The council would then receive the resolution of support and consider it for a vote. If a recommendation for support is subsequently approved by the council, the applicant would then return to the state to finish obtaining a state license.

A waiting list would be kept of the applicants that have gone through the hearing process and ranked by the Review Board for a period of six months from the date the last resolution of support was approved by the council. If an applicant that received a resolution of support was denied a state license, the board would contact the next applicant on the waiting list in order of ranking and determine the applicant’s continued interest in obtaining a resolution of support from Bayonne

Maintaining the license

After the applicant is issued a state license, the applicant would return to the city to complete the application process for a municipal license. Applicants must also submit a site plan to the Bayonne Planning Board and adhere to all requirements.

License fees for applications before the Planning Board are: $2,000 for cannabis delivery; $5,000 for cannabis cultivator; $10,000 for cannabis manufacturer; and $15,000 for cannabis retailer.

All applications to the Planning Board would need to be accompanied by an initial escrow deposit of $7,000 to pay professionals for services rendered during the application process, such as review and preparation of documents, transcripts, review of assets and inspections.

Local license fees from cannabis cultivators, cannabis manufacturers and cannabis retailers would be used for public education and or increased public safety in the area surrounding the dispensary. A separate account would be established for collection and disbursement of said funds by the Cannabis Review Board with the advice and consent of the City Council.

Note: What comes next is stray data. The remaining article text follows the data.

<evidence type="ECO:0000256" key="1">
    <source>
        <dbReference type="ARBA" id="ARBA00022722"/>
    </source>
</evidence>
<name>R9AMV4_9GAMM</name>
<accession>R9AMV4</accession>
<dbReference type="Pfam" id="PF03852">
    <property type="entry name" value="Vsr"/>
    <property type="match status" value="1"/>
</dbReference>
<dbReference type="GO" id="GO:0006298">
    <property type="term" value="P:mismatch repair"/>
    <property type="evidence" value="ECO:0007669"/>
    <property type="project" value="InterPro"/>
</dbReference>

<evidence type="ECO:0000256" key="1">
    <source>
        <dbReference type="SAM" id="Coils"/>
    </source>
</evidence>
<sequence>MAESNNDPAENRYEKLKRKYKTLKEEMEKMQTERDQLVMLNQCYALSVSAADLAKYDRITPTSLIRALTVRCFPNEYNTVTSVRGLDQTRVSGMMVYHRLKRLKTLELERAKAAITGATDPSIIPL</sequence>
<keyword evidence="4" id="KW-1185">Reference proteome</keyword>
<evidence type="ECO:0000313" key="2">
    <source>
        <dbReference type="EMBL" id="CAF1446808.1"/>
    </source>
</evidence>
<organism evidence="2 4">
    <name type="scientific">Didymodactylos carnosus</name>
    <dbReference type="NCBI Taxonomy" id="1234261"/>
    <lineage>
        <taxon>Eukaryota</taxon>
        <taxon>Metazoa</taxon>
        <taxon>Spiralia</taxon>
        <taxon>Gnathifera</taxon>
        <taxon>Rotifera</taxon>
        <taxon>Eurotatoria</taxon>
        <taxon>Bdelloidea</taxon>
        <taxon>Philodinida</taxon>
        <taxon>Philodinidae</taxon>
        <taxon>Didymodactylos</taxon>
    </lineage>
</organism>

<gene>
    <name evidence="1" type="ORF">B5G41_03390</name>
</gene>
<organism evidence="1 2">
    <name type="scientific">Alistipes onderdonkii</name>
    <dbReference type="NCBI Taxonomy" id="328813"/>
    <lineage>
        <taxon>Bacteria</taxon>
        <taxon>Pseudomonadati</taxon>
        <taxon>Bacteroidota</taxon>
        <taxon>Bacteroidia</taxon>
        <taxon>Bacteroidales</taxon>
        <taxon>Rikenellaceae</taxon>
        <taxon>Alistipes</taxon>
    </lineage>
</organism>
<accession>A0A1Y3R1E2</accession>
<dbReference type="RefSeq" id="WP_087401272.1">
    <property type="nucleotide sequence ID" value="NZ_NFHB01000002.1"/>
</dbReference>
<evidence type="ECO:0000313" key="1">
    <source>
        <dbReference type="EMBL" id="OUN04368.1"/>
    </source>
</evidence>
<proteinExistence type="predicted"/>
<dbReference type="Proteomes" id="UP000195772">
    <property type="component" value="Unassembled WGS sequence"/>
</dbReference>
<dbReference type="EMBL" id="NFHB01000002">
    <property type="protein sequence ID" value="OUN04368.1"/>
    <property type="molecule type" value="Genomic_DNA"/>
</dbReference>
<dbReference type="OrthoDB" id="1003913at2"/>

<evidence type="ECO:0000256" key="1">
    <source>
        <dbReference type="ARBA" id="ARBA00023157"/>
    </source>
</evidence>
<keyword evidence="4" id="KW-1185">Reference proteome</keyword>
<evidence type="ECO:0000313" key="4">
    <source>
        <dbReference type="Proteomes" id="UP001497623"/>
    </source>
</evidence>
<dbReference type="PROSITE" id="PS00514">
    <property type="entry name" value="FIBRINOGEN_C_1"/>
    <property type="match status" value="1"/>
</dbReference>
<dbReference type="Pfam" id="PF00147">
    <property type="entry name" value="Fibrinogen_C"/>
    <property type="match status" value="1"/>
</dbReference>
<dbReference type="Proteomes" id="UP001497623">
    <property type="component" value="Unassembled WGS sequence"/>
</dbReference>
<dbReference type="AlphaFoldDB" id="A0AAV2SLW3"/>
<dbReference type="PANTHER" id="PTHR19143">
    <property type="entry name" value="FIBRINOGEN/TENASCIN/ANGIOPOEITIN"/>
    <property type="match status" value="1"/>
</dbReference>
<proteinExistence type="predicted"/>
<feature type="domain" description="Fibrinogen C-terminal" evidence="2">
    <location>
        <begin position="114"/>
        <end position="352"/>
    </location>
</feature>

Any local license issued would be valid for a period of three years. Renewal fees are the same as the aforementioned application fees before the Planning Board, except for cannabis delivery which goes up to $2,500.

Penalties for violating the ordinance would include fines ranging from a minimum of $1,500 to a maximum of $3,000. Each day that a violation is committed, exists or continues would be deemed a separate and distinct offense. In addition, ongoing or repeat offenses would possibly result in suspension of the certificate of occupancy for a period to be determined by the Zoning Officer in consultation with the Cannabis Review Board or revocation of the municipal license.

Other restrictions

Cannabis retailers would be located at a minimum of 1,000 feet apart. The establishments must also be a minimum of 1,000 feet away from schools, churches, child day care facilities, public parks, and playgrounds. Cannabis establishments and delivery services are not permitted as a home professional occupation.

No cannabis products or paraphernalia would be able to be visible from a public sidewalk, public street or right-of-way, or any other public place. Delivery vehicles associated with a cannabis delivery services and cannabis retailer would not be allowed to be parked on the street overnight.

Establishment hours would be limited from 10 a.m. to 10 p.m. Security cameras would be required on all parts of the premises, among other safety protocols. Other restrictions include typical regulations, such as those aimed to prevent loud noise, odor, among others.

The ordinance would also place a two percent sales tax on all cannabis transactions.

The ordinances are up for a public hearing and vote at the next council meeting. The Bayonne City Council will meet next on April 20 at 7 p.m. in the council chambers at City Hall at 630 Avenue C. For more information, go to bayonnenj.org.

For updates on this and other stories, check www.hudsonreporter.com and follow us on Twitter @hudson_reporter. Daniel Israel can be reached at disrael@hudsonreporter.com.